|Saturday, May 12, 2001||
is the mother tongue of a nation which was mainly sea-faring in the
past. This has left its mark on the language in the shape of dozens of
common English idioms which took birth during the sailing days. The
frightening experience of the ship's keel scraping the sea bed in
shallow water gave the expression 'touch and go', knowing enough about
the rigging of a sailing ship brought the phrase 'to know the ropes'
and 'taking the wind from the sails'; all sailing-related expressions.
‘Between the devil and the deep sea,’ another such expression,
could have had two possible origins. It could be connected with the
pirate custom of 'walking the plank', for a spiked tool was also known
as a devil and a captive walking the plank would have had the deep sea
before him and a pirate behind, prodding him with the devil. The devil
was also the seam in the side of a sailing ship which had to be coated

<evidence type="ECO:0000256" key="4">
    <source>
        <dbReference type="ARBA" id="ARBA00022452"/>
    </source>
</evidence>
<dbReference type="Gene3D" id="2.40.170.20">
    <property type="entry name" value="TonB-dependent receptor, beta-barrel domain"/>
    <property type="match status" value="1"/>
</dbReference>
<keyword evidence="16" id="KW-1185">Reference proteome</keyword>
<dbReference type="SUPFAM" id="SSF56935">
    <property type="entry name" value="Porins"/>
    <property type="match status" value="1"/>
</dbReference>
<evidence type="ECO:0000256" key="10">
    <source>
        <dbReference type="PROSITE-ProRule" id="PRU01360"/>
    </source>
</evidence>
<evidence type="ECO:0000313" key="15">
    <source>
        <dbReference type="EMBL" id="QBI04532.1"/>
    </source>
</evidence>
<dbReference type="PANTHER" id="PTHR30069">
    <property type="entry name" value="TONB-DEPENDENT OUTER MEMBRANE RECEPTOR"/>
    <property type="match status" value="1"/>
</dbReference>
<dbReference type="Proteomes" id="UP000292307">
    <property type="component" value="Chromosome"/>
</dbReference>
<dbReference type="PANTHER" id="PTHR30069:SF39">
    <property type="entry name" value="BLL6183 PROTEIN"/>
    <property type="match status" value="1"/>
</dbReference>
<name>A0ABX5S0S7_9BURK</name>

with tar regularly. To do this, a sailor would be lowered by a rope
from the deck, a dangerous position, suspended between the devil and
the deep blue sea. Whatever the actual origin, the metaphorical
meaning is clear: caught between two equally dangerous fates.
Under British law, disinheritance was illegal, some token bequest had to be made to the eldest child. If that were omitted, it was thought that the disinherited son could invalidate the will by alleging the father's unsoundness of mind. So, the legacy of a shilling was felt to be large enough to make the will legal and small enough to be derisory. Hence the expression ‘cut off without a shilling’ or, more precisely, ‘cut off with a shilling’.
Etymology or the study of word origins often helps to clarify certain misconceptions. For example,it is thought that chess or shatranj as a game originated in Persia. But on tracing the roots of the word shatranj it emerged that the game was born in India during Lord Budhha's time. At that time, it was played as chaturang, that is the four divisions of the army — infantry, cavalry, chariots and elephants. When chess reached Iran, it came to be called chatrang and, later on, shatrang. On reaching Arabia, the word became shatranj.